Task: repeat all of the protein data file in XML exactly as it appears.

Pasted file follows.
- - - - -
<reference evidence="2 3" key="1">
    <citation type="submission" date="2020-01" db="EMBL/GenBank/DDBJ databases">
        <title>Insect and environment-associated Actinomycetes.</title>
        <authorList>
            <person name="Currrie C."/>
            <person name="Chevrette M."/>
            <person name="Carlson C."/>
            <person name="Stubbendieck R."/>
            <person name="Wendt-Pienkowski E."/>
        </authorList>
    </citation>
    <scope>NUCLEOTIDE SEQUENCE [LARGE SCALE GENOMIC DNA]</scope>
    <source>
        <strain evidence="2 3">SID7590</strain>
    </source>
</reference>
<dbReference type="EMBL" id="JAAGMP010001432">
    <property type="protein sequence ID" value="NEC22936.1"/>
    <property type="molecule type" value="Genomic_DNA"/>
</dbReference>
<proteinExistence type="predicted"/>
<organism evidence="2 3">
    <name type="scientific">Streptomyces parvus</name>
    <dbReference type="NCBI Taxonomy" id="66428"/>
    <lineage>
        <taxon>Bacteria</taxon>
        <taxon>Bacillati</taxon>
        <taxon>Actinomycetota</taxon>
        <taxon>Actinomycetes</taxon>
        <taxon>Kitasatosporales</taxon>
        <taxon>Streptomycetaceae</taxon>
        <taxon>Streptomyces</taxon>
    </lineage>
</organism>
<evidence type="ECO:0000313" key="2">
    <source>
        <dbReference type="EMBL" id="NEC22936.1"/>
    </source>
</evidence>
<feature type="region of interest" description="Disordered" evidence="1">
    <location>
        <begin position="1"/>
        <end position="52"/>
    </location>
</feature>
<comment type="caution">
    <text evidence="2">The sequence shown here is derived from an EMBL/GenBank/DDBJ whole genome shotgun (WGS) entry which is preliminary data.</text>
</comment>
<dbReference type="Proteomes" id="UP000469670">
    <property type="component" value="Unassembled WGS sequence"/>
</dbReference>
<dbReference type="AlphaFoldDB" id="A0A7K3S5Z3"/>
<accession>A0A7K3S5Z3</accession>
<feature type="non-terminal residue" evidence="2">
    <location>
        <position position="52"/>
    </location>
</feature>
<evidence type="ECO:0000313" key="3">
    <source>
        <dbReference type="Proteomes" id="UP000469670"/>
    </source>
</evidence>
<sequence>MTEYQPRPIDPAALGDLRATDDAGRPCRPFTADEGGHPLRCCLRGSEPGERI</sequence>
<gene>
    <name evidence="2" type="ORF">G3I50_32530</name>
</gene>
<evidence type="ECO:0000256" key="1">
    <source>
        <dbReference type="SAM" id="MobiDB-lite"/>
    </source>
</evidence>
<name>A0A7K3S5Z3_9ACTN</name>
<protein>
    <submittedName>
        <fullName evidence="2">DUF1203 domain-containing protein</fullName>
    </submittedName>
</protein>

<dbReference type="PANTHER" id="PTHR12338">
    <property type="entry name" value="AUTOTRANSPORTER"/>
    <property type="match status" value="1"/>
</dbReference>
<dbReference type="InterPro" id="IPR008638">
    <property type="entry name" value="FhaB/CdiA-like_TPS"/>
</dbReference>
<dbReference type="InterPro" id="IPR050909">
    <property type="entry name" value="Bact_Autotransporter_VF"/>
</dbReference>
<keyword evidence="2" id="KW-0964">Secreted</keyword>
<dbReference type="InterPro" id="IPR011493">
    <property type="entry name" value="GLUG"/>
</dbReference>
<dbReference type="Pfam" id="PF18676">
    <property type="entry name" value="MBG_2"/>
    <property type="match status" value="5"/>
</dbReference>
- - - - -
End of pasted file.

<reference evidence="2 3" key="1">
    <citation type="submission" date="2020-01" db="EMBL/GenBank/DDBJ databases">
        <title>Insect and environment-associated Actinomycetes.</title>
        <authorList>
            <person name="Currrie C."/>
            <person name="Chevrette M."/>
            <person name="Carlson C."/>
            <person name="Stubbendieck R."/>
            <person name="Wendt-Pienkowski E."/>
        </authorList>
    </citation>
    <scope>NUCLEOTIDE SEQUENCE [LARGE SCALE GENOMIC DNA]</scope>
    <source>
        <strain evidence="2 3">SID7590</strain>
    </source>
</reference>
<dbReference type="EMBL" id="JAAGMP010001432">
    <property type="protein sequence ID" value="NEC22936.1"/>
    <property type="molecule type" value="Genomic_DNA"/>
</dbReference>
<proteinExistence type="predicted"/>
<organism evidence="2 3">
    <name type="scientific">Streptomyces parvus</name>
    <dbReference type="NCBI Taxonomy" id="66428"/>
    <lineage>
        <taxon>Bacteria</taxon>
        <taxon>Bacillati</taxon>
        <taxon>Actinomycetota</taxon>
        <taxon>Actinomycetes</taxon>
        <taxon>Kitasatosporales</taxon>
        <taxon>Streptomycetaceae</taxon>
        <taxon>Streptomyces</taxon>
    </lineage>
</organism>
<evidence type="ECO:0000313" key="2">
    <source>
        <dbReference type="EMBL" id="NEC22936.1"/>
    </source>
</evidence>
<feature type="region of interest" description="Disordered" evidence="1">
    <location>
        <begin position="1"/>
        <end position="52"/>
    </location>
</feature>
<comment type="caution">
    <text evidence="2">The sequence shown here is derived from an EMBL/GenBank/DDBJ whole genome shotgun (WGS) entry which is preliminary data.</text>
</comment>
<dbReference type="Proteomes" id="UP000469670">
    <property type="component" value="Unassembled WGS sequence"/>
</dbReference>
<dbReference type="AlphaFoldDB" id="A0A7K3S5Z3"/>
<accession>A0A7K3S5Z3</accession>
<feature type="non-terminal residue" evidence="2">
    <location>
        <position position="52"/>
    </location>
</feature>
<evidence type="ECO:0000313" key="3">
    <source>
        <dbReference type="Proteomes" id="UP000469670"/>
    </source>
</evidence>
<sequence>MTEYQPRPIDPAALGDLRATDDAGRPCRPFTADEGGHPLRCCLRGSEPGERI</sequence>
<gene>
    <name evidence="2" type="ORF">G3I50_32530</name>
</gene>
<evidence type="ECO:0000256" key="1">
    <source>
        <dbReference type="SAM" id="MobiDB-lite"/>
    </source>
</evidence>
<name>A0A7K3S5Z3_9ACTN</name>
<protein>
    <submittedName>
        <fullName evidence="2">DUF1203 domain-containing protein</fullName>
    </submittedName>
</protein>

<dbReference type="PANTHER" id="PTHR12338">
    <property type="entry name" value="AUTOTRANSPORTER"/>
    <property type="match status" value="1"/>
</dbReference>
<dbReference type="InterPro" id="IPR008638">
    <property type="entry name" value="FhaB/CdiA-like_TPS"/>
</dbReference>
<dbReference type="InterPro" id="IPR050909">
    <property type="entry name" value="Bact_Autotransporter_VF"/>
</dbReference>
<keyword evidence="2" id="KW-0964">Secreted</keyword>
<dbReference type="InterPro" id="IPR011493">
    <property type="entry name" value="GLUG"/>
</dbReference>
<dbReference type="Pfam" id="PF18676">
    <property type="entry name" value="MBG_2"/>
    <property type="match status" value="5"/>
</dbReference>